correlation between dissolved Fe and Chl a in the basal layers of pack ice, most likely indicates
the active drawdown of dissolved Fe by the sea ice biota, combined with some fraction lost to
the water column or converted to the particulate fraction. 6) During SIPEX, a markedly higher
concentration of particulate Fe was observed at our fast ice site (0.96 – 214 nmol.L-1) relative to
several pack ice sites (0.87 – 77.7 nmol.L-1) and comparison of particulate leachable Fe (plFe)
with particulate Fe (pFe) indicated the highly refractory nature and therefore most likely
sedimentary origin of this enrichment. 7) A high particulate-to-dissolved Fe ratio was observed
at the fast ice site during SIPEX (285:1) relative to the highest observed in pack ice (23:1). This
suggests a decoupling between the sources and/or sinks of the dissolved and particulate fractions, which is closely linked to the proximity of the continent and a release of shelf-derived
pFe. 8) Preferential release of dissolved Fe (and not particulate Fe) into brines at all sites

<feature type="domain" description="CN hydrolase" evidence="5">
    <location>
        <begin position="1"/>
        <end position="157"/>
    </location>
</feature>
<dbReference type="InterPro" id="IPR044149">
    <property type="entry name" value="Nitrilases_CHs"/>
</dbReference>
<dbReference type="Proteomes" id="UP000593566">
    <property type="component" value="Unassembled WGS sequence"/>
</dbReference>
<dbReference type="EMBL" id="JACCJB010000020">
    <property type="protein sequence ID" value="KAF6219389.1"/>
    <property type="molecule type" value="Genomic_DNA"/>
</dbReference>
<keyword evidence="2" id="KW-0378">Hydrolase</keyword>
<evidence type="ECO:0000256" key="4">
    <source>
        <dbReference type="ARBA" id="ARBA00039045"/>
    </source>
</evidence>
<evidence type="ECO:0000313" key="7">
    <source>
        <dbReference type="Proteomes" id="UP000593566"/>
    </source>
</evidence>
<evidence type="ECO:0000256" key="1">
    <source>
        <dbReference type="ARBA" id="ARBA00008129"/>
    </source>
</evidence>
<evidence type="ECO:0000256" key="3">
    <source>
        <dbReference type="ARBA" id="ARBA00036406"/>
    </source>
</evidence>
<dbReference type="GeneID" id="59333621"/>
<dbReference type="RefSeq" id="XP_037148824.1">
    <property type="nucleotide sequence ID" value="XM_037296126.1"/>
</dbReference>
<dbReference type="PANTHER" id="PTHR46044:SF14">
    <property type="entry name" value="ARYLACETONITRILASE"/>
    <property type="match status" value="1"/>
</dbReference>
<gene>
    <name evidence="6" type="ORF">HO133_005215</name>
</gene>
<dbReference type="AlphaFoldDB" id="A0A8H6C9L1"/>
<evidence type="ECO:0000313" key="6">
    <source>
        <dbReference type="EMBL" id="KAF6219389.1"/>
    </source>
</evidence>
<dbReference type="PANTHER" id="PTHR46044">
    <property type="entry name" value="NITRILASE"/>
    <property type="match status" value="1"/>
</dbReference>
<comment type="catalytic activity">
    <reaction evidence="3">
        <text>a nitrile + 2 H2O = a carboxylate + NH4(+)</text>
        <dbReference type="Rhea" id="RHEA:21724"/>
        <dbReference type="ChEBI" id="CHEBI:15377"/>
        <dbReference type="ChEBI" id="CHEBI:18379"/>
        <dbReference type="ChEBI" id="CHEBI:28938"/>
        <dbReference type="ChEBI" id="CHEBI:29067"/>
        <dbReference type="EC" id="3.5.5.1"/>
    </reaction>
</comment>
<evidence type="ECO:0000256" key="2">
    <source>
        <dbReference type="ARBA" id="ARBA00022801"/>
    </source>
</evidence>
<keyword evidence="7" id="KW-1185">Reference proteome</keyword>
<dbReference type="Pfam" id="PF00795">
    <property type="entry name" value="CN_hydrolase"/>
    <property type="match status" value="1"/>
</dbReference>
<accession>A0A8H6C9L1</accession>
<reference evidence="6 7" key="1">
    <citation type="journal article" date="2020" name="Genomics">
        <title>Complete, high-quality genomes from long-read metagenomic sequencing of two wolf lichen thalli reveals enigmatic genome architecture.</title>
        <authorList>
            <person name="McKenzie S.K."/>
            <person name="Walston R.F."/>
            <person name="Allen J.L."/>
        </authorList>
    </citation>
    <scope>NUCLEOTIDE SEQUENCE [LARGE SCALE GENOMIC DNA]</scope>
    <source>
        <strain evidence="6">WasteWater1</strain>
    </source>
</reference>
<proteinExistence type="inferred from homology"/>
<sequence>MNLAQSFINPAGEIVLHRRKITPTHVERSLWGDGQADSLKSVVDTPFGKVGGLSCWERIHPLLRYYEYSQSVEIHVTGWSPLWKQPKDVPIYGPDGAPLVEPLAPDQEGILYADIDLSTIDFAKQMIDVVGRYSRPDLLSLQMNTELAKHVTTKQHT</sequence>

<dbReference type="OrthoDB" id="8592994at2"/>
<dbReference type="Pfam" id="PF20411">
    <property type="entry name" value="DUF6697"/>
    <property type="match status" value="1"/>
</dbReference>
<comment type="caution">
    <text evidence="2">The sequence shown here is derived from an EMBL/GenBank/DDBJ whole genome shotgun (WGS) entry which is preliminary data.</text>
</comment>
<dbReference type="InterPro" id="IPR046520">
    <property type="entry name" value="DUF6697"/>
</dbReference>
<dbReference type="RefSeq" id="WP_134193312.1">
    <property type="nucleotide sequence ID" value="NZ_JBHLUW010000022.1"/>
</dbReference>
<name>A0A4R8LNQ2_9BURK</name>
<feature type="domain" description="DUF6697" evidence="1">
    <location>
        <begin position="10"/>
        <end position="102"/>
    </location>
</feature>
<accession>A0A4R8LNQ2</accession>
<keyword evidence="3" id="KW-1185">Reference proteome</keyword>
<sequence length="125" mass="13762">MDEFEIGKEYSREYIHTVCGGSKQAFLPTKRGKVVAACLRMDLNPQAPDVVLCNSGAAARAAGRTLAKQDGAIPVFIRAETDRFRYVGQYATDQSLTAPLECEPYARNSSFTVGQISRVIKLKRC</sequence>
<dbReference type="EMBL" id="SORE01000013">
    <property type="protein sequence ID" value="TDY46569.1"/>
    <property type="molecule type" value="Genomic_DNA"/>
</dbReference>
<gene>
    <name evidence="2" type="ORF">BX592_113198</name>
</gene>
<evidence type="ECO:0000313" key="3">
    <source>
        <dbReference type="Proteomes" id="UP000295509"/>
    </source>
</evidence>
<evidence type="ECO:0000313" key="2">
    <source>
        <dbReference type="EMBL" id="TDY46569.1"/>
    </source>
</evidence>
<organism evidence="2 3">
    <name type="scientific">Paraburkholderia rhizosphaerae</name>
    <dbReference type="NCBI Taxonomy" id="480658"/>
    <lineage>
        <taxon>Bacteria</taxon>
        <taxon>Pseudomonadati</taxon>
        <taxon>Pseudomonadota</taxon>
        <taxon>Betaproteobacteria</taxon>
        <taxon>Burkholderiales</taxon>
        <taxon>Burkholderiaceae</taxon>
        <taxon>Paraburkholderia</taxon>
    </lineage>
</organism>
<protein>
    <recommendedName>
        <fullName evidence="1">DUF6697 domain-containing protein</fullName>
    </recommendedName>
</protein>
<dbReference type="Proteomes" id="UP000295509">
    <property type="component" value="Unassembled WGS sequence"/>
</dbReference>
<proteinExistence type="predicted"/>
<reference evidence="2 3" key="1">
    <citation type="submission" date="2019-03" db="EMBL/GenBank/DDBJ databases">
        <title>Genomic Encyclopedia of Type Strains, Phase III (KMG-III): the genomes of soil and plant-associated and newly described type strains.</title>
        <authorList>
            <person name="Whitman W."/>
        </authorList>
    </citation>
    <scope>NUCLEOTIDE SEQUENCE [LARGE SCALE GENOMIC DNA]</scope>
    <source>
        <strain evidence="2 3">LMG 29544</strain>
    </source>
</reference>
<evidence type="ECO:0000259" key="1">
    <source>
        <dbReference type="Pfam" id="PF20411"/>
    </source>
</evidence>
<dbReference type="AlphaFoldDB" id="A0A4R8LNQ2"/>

sampled with the sack-hole method (and therefore indicative of brine drainage), indicates the
diffuse nature of the dissolved fraction. Furthermore, this indicates that there may be a temporal
decoupling between the release of the dissolved and particulate fractions into the water column
as sea ice becomes more permeable during the seasonal melt. 9) During a temporal study of fast
ice off the coast of East Antarctica, we observed in high temporal resolution the release of each
of the size fractions of Fe into the underlying water column. This information coupled with
high-quality meteorological data gives valuable insight into the processes involved in the
seasonal melt of sea ice and its release of Fe.

Item Type: Thesis (PhD)
Additional Information:

Copyright © the Author - Embargoed until May 2110 -
The publishers of the papers comprising Chapters 3 and 4 hold the copyright for that content.

Date Deposited: 25 May 2011 06:42
Last Modified: 11 Mar 2016 05:53
Item Statistics: View statistics for this item

Actions (login required)

Item Control Page Item Control Page